This has become popular even in the cheapest UPSes because it takes advantage of components already included. The main 50/60 Hz transformer used to convert between line voltage and battery voltage needs to provide two slightly different turns ratios: One to convert the battery output voltage (typically a multiple of 12 V) to line voltage, and a second one to convert the line voltage to a slightly higher battery charging voltage (such as a multiple of 14 V). The difference between the two voltages is because charging a battery requires a delta voltage (up to 13–14 V for charging a 12 V battery). Furthermore, it is easier to do the switching on the line-voltage side of the transformer because of the lower currents on that side.

To gain the buck/boost feature, all that is required is two separate switches so that the AC input can be connected to one of the two primary taps, while the load is connected to the other, thus using the main transformer's primary windings as an autotransformer. The battery can still be charged while "bucking" an overvoltage, but while "boosting" an undervoltage, the transformer output is too low to charge the batteries.

Autotransformers can be engineered to cover a wide range of varying input voltages, but this requires more taps and increases complexity, as well as the expense of the UPS. It is common for the autotransformer to cover a range only from about 90 V to 140 V for 120 V power, and then switch to battery if the voltage goes much higher or lower than that range.

In low-voltage conditions, the UPS will use more current than normal, so it may need a higher current circuit than a normal device. For example, to power a 1000-W device at 120 V, the UPS will draw 8.33 A. If a brownout occurs and the voltage drops to 100 V, the UPS will draw 10 A to compensate. This also works in reverse, so that in an overvoltage condition, the UPS will need less current.

Online/double-conversion

In an online UPS, the batteries are always connected to the inverter, so that no power transfer switches are necessary. When power loss occurs, the rectifier simply drops out of the circuit and the batteries keep the power steady and unchanged. When power is restored, the rectifier resumes carrying most of the load and begins charging the batteries, though the charging current may be limited to prevent the high-power rectifier from damaging the batteries. The main advantage of an online UPS is its ability to provide an "electrical firewall" between the incoming utility power and sensitive electronic equipment.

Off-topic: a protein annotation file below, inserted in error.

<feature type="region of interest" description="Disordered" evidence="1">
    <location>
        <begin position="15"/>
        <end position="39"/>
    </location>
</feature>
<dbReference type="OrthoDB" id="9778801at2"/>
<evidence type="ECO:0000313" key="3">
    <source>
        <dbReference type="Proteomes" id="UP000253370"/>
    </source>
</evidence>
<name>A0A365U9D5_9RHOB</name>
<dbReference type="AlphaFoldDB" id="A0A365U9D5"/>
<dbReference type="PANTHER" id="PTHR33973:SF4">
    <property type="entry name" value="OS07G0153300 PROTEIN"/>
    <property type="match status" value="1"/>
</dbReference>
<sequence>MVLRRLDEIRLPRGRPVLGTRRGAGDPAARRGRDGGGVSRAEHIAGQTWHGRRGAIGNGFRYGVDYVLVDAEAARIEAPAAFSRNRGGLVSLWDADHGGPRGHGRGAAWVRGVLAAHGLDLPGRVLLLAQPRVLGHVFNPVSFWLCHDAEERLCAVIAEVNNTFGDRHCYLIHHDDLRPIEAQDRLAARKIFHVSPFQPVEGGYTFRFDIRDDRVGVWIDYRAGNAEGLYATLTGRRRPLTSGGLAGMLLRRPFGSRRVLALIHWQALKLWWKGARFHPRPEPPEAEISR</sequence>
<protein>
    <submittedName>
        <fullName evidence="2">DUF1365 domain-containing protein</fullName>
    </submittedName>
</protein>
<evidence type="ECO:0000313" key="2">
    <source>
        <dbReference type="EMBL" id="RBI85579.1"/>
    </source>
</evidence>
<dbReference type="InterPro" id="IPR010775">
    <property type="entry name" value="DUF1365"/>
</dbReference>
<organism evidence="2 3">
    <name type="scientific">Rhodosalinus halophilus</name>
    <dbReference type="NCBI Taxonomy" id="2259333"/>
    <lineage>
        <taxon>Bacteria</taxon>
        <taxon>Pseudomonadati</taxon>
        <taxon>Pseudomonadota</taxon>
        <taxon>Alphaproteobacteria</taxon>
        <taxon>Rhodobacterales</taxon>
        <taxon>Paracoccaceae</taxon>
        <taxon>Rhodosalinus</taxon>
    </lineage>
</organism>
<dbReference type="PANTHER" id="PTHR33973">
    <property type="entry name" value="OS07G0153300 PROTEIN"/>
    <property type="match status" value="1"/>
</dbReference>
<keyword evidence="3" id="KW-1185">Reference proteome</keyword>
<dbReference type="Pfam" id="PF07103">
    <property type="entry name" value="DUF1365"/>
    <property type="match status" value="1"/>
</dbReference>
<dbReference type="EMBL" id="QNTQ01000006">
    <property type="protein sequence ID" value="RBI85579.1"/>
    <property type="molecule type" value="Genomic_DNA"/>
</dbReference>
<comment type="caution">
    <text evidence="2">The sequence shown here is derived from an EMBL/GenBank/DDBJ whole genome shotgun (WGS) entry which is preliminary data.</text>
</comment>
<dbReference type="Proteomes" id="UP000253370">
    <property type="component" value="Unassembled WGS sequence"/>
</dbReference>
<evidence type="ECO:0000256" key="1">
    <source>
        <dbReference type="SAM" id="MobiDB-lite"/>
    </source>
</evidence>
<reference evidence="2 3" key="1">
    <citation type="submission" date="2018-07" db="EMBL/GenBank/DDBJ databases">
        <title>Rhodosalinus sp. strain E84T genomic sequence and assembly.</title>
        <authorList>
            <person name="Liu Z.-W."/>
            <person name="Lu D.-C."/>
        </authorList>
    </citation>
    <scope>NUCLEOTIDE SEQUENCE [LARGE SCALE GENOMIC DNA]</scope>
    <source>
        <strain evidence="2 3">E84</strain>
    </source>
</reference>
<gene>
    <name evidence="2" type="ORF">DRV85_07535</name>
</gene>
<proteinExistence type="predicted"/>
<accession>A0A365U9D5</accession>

The online UPS is ideal for environments where electrical isolation is necessary or for equipment that is very sensitive to power fluctuations. Although it was at one time reserved for very large installations of 10 kW or more, advances in technology have now permitted it to be available as a common consumer device, supplying 500 W or less. The online UPS may be necessary when the power environment is "noisy", when utility power sags, outages and other anomalies are frequent, when protection of sensitive IT equipment loads is required, or when operation from an extended-run backup generator is necessary.

The basic technology of the online UPS is the same as in a standby or line-interactive UPS. However, it typically costs much more, due to it having a much greater current AC-to-DC battery-charger/rectifier, and with the rectifier and inverter are designed to run continuously with improved cooling systems. It is called a double-conversion UPS due to the rectifier directly driving the inverter, even when powered from a normal AC current.

Online UPS typically has a static transfer switch (STS) for increasing reliability.

Other designs

Hybrid topology/double conversion on demand

These hybrid rotary UPS designs do not have official designations, although one name used by UTL is "double conversion on demand". This style of UPS is targeted towards high-efficiency applications while still maintaining the features and protection level offered by double conversion.

A hybrid (double conversion on demand) UPS operates as an off-line/standby UPS when power conditions are within a certain preset window. This allows the UPS to achieve very high-efficiency ratings. When the power conditions fluctuate outside of the predefined windows, the UPS switches to online/double-conversion operation. In double-conversion mode the UPS can adjust for voltage variations without having to use battery power, can filter out line noise and control frequency.

Ferroresonant

Ferroresonant units operate in the same way as a standby UPS unit; however, they are online with the exception that a ferroresonant transformer, is used to filter the output. This transformer is designed to hold energy long enough to cover the time between switching from line power to battery power and effectively eliminates the transfer time. Many ferroresonant UPSs are 82–88% efficient (AC/DC-AC) and offer excellent isolation.

The transformer has three windings, one for ordinary mains power, the second for rectified battery power, and the third for output AC power to the load.

This once was the dominant type of UPS and is limited to around the 150 kVA range. These units are still mainly used in some industrial settings (oil and gas, petrochemical, chemical, utility, and heavy industry markets) due to the robust nature of the UPS. Many ferroresonant UPSs utilizing controlled ferro technology may interact with power-factor-correcting equipment. This will result in fluctuating output voltage of the UPS, but maybe corrected by reducing the load levels or adding other linear type loads.